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Digitalization as an Opportunity: How New Technologies Can Mitigate the Skills Shortage in the Rail Industry

Picture of Susanne Stock

Susanne Stock


The shortage of skilled personnel is a challenging issue faced by many industries, and the rail industry is no exception. The scarcity of qualified professionals is an urgent concern, and at the same time, digitalization is playing an increasingly significant role in railway infrastructure. Can technologies like the Internet of Things (IoT) and Artificial Intelligence (AI) help address the skills shortage in the rail industry? The answer is a resounding yes, and we’ll explain the opportunities.

Wherever you look, there is a desperate need for employees, and we all feel the consequences. Finding a craftsman for example, has become a stroke of luck. It’s no wonder: In Germany, the number of apprentices in trades has declined by 49.3 percent since 1985, from around 690,000 to just under 350,000. Additionally, sectors like healthcare and nursing also face severe personnel shortages.

In the rail industry, the skills shortage leads to an increase in delays and train cancellations. For instance, the absence of train dispatchers in signal boxes results in delays in deciding whether a train can enter a station or if a track should be occupied. These delays accumulate and disrupt the schedule.

This creates a vicious cycle: Such unreliability not only hinders the necessary shift to rail travel but also reduces the attractiveness of railway companies as employers for some potential applicants. Many people may admire trains but not necessarily the specific railway company, such as Deutsche Bahn.

Skills Shortage in Rail: DB’s Hiring Initiative

For example, Deutsche Bahn plans to hire 25,000 people this year, which is equivalent to the population of a small town. Among them are approximately 5,500 apprentices and dual-degree students, about 4,200 specialists for rail and rail vehicle maintenance, 3,000 individuals for construction projects and supervision, 2,100 locomotive drivers, 1,600 train dispatchers, 2,200 train service employees, and 2,000 IT specialists.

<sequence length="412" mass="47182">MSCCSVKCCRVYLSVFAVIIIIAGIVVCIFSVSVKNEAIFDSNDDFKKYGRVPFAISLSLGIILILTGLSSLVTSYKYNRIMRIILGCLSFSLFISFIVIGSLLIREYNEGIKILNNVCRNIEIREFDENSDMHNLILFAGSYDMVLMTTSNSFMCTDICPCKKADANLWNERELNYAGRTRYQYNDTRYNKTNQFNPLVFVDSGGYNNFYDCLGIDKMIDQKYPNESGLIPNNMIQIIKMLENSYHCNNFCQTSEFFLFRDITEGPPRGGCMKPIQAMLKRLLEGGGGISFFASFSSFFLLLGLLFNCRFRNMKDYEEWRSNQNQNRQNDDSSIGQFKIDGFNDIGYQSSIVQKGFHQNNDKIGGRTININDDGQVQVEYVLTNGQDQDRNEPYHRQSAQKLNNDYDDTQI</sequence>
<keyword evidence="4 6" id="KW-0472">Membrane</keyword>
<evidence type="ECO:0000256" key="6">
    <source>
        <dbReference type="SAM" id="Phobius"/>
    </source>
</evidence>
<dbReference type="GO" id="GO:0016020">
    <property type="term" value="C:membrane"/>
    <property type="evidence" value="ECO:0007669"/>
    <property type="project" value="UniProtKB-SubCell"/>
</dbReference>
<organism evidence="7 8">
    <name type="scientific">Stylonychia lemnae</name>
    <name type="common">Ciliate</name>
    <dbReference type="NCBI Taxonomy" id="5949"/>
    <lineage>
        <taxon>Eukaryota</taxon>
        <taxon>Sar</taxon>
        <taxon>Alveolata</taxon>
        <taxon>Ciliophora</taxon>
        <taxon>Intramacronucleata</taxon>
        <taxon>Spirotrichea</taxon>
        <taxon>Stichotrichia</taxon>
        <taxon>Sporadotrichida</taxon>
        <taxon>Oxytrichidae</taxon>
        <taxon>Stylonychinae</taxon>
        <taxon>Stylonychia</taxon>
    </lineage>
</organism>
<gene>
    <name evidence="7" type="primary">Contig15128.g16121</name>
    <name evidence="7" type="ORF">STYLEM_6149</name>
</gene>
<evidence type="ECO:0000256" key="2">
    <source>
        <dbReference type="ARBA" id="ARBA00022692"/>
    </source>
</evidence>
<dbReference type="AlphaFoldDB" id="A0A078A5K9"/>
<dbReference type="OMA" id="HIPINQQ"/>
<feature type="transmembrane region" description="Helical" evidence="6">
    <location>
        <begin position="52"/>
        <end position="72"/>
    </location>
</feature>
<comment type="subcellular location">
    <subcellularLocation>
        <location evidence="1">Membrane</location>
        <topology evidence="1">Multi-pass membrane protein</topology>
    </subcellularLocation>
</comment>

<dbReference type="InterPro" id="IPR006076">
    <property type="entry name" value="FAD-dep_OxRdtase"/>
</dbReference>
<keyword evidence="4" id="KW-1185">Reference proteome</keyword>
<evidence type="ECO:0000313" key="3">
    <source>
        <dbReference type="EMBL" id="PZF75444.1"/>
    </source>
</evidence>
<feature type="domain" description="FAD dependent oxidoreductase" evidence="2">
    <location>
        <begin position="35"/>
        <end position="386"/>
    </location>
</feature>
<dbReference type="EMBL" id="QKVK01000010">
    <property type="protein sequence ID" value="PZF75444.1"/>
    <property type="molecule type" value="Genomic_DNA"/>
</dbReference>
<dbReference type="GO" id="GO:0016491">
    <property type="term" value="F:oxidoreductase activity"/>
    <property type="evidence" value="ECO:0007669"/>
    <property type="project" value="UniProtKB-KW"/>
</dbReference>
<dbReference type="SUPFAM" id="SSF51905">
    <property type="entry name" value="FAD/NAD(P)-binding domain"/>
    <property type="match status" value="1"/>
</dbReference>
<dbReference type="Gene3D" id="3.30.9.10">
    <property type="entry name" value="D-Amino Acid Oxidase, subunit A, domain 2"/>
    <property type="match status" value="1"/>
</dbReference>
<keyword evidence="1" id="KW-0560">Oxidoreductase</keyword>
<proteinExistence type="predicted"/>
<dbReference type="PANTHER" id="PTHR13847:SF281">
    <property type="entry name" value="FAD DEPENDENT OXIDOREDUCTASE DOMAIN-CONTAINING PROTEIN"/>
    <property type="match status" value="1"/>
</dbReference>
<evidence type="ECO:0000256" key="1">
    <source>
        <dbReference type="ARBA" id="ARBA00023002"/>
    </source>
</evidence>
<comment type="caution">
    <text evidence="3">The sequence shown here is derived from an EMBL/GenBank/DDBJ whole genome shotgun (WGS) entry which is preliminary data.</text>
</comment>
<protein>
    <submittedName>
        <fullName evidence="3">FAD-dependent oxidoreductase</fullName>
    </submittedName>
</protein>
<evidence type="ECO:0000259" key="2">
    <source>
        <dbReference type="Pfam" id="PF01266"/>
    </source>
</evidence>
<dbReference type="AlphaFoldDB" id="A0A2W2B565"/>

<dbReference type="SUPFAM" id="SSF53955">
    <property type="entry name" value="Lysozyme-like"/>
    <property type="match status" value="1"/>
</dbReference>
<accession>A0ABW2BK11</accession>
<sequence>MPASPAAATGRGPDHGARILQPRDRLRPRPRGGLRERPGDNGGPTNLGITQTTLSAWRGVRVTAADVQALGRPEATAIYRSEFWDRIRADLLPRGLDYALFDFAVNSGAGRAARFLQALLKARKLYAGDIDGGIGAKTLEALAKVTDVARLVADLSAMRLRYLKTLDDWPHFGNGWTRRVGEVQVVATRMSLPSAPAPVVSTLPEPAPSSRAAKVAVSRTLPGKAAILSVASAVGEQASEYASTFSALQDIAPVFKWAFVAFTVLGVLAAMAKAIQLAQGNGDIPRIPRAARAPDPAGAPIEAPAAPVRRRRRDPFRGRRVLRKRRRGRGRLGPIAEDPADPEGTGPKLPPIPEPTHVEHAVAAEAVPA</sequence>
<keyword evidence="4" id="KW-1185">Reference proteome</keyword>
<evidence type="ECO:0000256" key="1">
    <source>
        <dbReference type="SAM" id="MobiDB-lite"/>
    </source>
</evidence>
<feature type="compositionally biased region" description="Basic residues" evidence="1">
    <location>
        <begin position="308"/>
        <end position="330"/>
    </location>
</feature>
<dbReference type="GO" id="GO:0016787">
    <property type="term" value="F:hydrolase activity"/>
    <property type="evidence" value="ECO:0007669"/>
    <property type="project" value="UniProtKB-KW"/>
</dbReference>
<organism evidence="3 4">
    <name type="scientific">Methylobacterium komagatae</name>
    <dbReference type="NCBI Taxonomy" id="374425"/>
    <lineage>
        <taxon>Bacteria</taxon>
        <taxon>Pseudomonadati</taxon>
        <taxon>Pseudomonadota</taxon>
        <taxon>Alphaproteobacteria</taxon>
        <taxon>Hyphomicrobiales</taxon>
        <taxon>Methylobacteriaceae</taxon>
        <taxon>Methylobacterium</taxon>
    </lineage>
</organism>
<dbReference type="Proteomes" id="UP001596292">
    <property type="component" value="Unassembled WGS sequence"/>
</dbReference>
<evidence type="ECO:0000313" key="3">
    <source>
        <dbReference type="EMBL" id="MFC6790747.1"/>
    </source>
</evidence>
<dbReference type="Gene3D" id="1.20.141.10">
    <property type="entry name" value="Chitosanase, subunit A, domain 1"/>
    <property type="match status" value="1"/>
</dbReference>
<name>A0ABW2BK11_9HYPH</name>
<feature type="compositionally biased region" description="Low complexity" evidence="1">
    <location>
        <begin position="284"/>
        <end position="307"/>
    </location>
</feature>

The numbers are immense, but ultimately, they are a drop in the bucket. Of the 28,000 employees hired in 2022, only about 5,000 remained, mathematically speaking. One reason for this is the aging workforce – thousands of rail workers are retiring. By 2027, for instance, one in every five locomotive drivers will retire. According to an inquiry by the Green Party faction, around 39,000 railway workers at DB Netz AG are expected to retire by 2030, which constitutes 86 percent of the workforce. In the UK, there are 50,000 workers who will retire by then.

Young talents are needed

Dr. Philipp Nagl, CEO of DB Netz AG, openly acknowledges in an interview with Jörg Horn of Weichentraining Horn that recruiting experts to strengthen the company to meet its challenges is a demanding task. Railway infrastructures are facing extensive changes, and demand is booming.

At Deutsche Bahn, there is a shift in terms of working hours and conditions, unlike in the 1990s and early 2000s when personnel was reduced.

Young talents, in particular, are urgently needed. After their training and onboarding period, they can take on valuable roles, ensuring the safety and efficiency of the rail network. They can expect a diverse job with an employer that supports growth, internal transfers, and fosters a familial atmosphere characterized by helpfulness.

Nagl and Horn are both passionate railway enthusiasts – listen to the interview here (in German only)

Digitalization gains importance in the context of the skills shortage

In this context, digitalization becomes increasingly important. The use of digital technologies can optimize processes in maintenance and fault resolution, reducing manual labor and allowing existing specialists to focus on more complex tasks. Enhancing efficiency and productivity serves to counteract the shortage of skilled workers.